I didn’t raise a sweat during BlacKkKlansman. The direction is coldly efficient, and the plotting and characterisation are perfunctory. The film is in part a homage to exploitation cinema but the script lacks the dangerous comedy that a Tarantino, for example, can bring to such genre explorations. And I suspect Lee doesn’t share his fan boy reverence. The overwhelming problem is in the stupefying idiocy of the KKK as represented in this film. What gets lost is any sense of danger. Even their racism lacks menace. The only actor playing a Klansman that evinces any complexity is Ryan Eggold, but his character is under-written and becomes less central as the film approaches its climax. It’s a very fine performance, a small miracle in fact, creating a real human from such paltry writing.

Given the narrow and unimaginative narrative structure of the film, it is not necessarily a problem that the Klansmen are mere caricatures and that the racism is so clownish and unthreatening. But at just over two hours running time BlacKkKlansman overstays its welcome. I found myself frustrated every time we returned to the bungling antics of the KKK, and I became bored of the largely listless scenes in the cop station. Some of Lee’s finest work has been in documentary and I would have much preferred a film that examined the relationship of an earlier black activism to contemporary anti-racism struggles, the connections and dissonances between the Black Panthers and Black Lives Matter, for example. Or an essay-style film that took on the challenge of what it means for an African–American filmmaker to work within an art form and national cinema that has as its foundational works such racist films as The Birth of a Nation. The film opens with an excerpt from the equally racist Gone with the Wind, to this day still glorified by Hollywood as the ne plus ultra of popular entertainment. Lee clearly wants us to be provoked and challenged by such interventions and juxtapositions, but the questions are raised and then left undeveloped. We keep returning to the banality of the Klan versus the cops, a storyline that doesn’t have much more sophistication than an episode of The Itchy & Scratchy Show.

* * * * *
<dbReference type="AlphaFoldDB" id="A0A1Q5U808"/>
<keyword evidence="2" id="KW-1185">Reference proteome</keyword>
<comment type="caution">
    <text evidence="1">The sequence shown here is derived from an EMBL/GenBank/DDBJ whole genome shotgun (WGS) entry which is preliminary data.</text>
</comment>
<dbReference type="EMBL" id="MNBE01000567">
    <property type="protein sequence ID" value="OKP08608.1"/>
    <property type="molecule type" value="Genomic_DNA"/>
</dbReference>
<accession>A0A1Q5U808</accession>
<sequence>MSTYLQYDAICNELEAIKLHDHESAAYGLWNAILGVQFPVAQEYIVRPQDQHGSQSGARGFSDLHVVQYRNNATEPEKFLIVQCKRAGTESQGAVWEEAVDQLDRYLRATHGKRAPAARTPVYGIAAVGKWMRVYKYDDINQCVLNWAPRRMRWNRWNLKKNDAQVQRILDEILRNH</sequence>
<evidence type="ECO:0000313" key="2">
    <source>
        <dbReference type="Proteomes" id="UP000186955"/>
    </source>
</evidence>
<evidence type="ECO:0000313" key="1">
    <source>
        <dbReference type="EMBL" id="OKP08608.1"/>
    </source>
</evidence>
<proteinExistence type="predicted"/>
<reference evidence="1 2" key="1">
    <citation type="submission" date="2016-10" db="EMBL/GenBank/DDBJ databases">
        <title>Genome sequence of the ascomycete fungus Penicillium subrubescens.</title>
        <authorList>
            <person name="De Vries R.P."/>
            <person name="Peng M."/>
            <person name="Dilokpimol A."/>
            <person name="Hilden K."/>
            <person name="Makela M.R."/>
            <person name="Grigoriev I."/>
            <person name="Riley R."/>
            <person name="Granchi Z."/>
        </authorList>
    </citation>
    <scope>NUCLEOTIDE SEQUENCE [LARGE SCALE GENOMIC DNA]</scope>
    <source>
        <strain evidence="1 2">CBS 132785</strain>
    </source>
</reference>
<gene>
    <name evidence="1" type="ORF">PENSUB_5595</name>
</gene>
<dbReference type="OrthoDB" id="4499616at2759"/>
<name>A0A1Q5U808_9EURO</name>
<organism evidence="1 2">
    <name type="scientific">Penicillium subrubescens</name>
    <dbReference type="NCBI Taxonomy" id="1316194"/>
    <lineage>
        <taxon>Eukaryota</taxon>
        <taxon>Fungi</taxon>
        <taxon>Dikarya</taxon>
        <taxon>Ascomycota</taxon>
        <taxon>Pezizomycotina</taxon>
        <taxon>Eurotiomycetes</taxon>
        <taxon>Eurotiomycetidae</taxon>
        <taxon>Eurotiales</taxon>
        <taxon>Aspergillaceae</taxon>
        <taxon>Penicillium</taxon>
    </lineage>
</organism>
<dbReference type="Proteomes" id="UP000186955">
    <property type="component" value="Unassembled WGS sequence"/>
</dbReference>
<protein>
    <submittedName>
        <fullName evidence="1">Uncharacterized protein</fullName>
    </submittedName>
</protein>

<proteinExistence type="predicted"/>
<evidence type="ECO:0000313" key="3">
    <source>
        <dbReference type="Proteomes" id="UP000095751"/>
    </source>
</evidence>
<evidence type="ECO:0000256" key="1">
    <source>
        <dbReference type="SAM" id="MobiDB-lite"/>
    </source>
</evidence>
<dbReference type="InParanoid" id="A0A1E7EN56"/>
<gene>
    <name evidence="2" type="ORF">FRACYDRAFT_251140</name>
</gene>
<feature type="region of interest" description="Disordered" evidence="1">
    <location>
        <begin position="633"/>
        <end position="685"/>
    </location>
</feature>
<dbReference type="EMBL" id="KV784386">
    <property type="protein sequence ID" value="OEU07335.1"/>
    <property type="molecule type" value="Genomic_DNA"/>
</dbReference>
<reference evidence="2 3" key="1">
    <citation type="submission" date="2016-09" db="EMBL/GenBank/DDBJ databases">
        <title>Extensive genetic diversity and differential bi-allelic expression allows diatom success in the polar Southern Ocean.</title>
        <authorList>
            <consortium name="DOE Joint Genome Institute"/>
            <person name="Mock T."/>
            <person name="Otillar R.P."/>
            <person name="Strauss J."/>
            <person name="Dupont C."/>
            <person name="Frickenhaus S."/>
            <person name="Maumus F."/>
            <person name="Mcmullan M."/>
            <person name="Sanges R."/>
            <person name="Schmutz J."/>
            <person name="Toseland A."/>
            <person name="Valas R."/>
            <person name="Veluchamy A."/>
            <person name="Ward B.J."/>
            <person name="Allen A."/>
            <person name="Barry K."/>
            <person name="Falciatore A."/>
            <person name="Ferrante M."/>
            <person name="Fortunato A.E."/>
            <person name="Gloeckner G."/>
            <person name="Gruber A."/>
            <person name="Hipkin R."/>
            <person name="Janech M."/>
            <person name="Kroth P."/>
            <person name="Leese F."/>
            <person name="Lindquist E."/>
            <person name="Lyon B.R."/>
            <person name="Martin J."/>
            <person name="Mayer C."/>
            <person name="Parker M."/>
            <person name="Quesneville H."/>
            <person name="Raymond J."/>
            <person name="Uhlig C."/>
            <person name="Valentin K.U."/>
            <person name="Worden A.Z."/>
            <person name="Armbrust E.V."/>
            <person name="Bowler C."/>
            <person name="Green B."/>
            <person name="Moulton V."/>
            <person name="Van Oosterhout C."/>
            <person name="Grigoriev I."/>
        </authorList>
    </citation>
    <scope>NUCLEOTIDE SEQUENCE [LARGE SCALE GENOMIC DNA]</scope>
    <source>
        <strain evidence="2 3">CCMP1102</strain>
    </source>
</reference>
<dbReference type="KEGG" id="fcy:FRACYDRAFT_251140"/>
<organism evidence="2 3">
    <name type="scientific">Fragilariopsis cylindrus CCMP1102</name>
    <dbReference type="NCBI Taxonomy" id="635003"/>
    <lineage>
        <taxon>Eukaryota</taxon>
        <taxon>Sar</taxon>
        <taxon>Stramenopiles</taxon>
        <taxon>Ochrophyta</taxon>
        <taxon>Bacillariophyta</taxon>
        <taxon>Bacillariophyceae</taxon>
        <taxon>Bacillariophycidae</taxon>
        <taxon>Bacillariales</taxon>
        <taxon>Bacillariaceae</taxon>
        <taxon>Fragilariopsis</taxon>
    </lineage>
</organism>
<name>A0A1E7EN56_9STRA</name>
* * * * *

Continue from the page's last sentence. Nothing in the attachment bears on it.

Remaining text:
The digressions into questions of representation and the arguments about black radicalism are the most potent scenes in the film. However, unlike Lee’s best work, these scenes are never integrated into the story. He’s being fearful here, not trusting that a contemporary audience will engage with the non-linear and the explorative. The fearfulness is also in how he resolves the tension of Stallworth being a cop and how this is a deal-breaker for Patrice, that she cannot countenance a relationship with a cop. That conflict, of course, speaks to the reality of both historic and contemporary fissures within US black radical politics. The resolution is both unbelievable and silly, and does no justice to Harrier’s fine, committed performance. It also undermines the complexity of the politics. Those final scenes between Patrice and Stallworth are some of Lee’s worst work.

BlacKkKlansman has a prologue and epilogue that frame the film we are watching as a commentary on the Trump election and the rise of identitarian politics. The coda is particularly devastating, with Lee gaining permission to use footage of a young woman, Heather Heyer, who was killed by the driver of the car that mowed down anti-racist protesters at the Unite the Right rally in Charlottesville last year. No matter how emotionally affecting these images are, the truth is that BlacKkKlansman hasn’t earnt this ending. Spike Lee knows film and he knows the history of representation and the history of propaganda. This is the first of his works in which I felt he was talking down to us as an audience. Heyer’s death doesn’t deserve to be a coda to such a timid and uninspiring film.

 

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This article was first published in the print edition of The Saturday Paper on Aug 18, 2018 as "Clowning the Klan". Subscribe here.

Christos Tsiolkas
is the author of The Slap and Barracuda. He is The Saturday Paper's film critic.